SAN ANTONIO – On June 1, the city of San Antonio filed a lawsuit in federal court seeking to stop the state's new immigration enforcement law, Senate Bill 4.
The bill, SB 4, was signed into law on May 7 by Gov. Greg Abbott and will allow police officers to question the immigration status of people they legally detain or arrest. The city of San Antonio is arguing that the bill is unconstitutional and would result in racial profiling.
The bill is scheduled to be enacted on Sept. 1.
The suit, filed in the San Antonio Division of the Western District of Texas, was filed by the Mexican American Legal Defense and Educational Fund on behalf of San Antonio City Councilman Rey Saldaña and the nonprofit groups La Unión Del Pueblo Entero, the Worker’s Defense Project and the Texas Association of Chicanos in Higher Education.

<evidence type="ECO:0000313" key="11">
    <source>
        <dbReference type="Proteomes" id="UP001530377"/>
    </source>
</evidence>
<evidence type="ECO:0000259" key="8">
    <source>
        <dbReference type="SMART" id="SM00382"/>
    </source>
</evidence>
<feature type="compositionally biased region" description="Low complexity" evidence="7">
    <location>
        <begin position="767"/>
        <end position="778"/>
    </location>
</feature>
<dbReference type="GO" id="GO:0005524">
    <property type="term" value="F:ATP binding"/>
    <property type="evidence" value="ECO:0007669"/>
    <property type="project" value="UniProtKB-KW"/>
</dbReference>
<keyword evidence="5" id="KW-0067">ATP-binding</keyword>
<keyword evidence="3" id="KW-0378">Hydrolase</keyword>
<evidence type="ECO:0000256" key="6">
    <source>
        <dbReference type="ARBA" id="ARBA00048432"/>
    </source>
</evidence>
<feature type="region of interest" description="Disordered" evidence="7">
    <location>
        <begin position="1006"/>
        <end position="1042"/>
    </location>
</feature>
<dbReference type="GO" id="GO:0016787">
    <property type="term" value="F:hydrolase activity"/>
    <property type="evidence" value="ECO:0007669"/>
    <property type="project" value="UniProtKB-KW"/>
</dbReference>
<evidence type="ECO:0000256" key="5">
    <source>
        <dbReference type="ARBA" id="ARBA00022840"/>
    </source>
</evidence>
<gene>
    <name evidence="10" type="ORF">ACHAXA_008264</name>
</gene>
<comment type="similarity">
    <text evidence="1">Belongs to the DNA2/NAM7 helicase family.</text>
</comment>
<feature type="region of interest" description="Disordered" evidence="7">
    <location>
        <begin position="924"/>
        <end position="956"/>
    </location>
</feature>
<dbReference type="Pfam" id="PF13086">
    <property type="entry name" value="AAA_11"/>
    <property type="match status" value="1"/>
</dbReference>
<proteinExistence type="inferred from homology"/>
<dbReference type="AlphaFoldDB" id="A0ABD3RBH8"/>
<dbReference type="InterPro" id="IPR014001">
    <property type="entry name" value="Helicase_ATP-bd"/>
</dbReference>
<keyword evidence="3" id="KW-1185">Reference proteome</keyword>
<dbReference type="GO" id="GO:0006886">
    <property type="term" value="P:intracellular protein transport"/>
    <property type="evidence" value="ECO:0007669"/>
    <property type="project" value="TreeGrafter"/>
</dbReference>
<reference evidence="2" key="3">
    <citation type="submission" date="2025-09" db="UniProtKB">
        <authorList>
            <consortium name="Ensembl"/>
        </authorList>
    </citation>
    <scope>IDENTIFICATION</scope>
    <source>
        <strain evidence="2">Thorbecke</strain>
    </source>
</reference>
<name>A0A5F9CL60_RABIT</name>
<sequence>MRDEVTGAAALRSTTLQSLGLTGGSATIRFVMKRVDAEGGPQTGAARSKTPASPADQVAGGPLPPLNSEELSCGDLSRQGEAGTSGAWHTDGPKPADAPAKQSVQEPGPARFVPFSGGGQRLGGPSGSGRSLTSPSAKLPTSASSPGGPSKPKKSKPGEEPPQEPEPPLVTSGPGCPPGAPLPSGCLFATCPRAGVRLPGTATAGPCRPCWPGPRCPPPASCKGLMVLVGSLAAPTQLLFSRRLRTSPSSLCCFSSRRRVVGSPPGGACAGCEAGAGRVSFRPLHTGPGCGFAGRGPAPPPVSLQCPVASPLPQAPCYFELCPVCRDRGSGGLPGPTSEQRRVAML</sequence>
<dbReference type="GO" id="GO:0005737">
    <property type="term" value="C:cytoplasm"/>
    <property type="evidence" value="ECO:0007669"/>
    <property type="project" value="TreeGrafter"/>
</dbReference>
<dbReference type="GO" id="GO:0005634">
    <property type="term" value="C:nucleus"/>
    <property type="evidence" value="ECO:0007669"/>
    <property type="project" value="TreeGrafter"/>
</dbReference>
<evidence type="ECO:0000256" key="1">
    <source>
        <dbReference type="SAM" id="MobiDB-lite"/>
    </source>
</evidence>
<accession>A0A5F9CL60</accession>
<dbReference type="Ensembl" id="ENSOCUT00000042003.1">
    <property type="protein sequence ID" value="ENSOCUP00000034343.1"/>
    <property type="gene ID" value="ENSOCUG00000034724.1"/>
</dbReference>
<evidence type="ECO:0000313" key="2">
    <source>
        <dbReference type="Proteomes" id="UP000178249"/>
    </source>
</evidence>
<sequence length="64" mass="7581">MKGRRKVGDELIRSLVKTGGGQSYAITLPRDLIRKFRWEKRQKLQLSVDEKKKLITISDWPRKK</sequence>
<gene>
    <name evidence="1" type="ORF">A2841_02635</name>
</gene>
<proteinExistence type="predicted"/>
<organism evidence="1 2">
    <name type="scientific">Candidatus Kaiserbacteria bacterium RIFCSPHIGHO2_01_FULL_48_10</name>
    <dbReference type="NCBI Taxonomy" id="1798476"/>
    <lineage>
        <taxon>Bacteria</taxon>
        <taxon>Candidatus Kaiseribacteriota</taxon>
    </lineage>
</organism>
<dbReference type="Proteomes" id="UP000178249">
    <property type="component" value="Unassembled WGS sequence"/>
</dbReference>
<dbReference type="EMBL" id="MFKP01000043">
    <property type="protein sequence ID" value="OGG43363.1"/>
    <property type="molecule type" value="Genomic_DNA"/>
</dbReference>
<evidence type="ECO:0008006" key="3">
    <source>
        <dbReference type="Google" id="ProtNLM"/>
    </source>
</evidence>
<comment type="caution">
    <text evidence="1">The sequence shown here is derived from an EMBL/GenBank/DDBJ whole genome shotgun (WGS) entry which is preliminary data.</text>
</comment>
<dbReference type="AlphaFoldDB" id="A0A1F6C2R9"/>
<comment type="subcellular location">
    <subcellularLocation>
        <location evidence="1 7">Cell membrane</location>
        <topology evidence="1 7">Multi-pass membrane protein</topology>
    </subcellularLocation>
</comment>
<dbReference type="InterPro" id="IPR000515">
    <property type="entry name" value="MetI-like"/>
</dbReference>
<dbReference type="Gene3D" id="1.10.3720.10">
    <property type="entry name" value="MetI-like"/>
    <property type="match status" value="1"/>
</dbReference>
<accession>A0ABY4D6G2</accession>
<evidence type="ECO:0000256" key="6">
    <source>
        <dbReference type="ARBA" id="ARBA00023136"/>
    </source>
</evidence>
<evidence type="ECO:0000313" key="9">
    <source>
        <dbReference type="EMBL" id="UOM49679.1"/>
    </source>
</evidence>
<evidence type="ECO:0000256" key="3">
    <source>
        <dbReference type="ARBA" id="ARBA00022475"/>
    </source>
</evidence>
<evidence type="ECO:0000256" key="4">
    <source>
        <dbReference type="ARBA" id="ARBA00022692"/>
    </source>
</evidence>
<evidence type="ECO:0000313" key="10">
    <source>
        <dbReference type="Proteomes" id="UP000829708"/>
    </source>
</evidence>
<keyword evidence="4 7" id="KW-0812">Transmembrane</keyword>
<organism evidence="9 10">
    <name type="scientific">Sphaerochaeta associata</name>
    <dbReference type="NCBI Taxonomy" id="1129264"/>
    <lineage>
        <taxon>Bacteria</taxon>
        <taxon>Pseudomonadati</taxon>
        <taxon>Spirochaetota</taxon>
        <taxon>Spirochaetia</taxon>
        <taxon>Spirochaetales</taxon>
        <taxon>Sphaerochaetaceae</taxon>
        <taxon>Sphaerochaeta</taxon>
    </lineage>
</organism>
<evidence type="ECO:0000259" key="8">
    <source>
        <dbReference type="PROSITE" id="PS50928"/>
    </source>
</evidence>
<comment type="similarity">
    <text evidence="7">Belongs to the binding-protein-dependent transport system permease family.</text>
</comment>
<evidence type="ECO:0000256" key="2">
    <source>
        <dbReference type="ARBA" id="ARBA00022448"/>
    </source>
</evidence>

The plaintiffs contend that if the bill is discriminatory and violates the First, Fourth and 14th Amendments to the U.S. Constitution.
The lawsuit names Abbott and Attorney General Ken Paxton as defendants.
If enacted, the law would leave it up to each individual police officer to decide whether and how they will conduct immigration checks.
The law would forbid local governments, sheriffs and police chiefs, and institutions of higher education from regulating how police question the immigration status of people they legally detain or arrest. Officials in violation of SB 4 would be subject to a misdemeanor and possible removal from office.
The plaintiffs argue that “by forbidding municipalities and colleges from creating any limiting guidance – including guidance to prevent unconstitutional racial profiling – untrained and unsupervised local police officers will disproportionately detain foreign-born and Latino individuals, especially those that do not have a Texas driver’s license.”
Abbott maintains that SB4 will protect public safety by banning “sanctuary” policies that restrict local law enforcement officers’ ability to ask about an individual’s immigration status.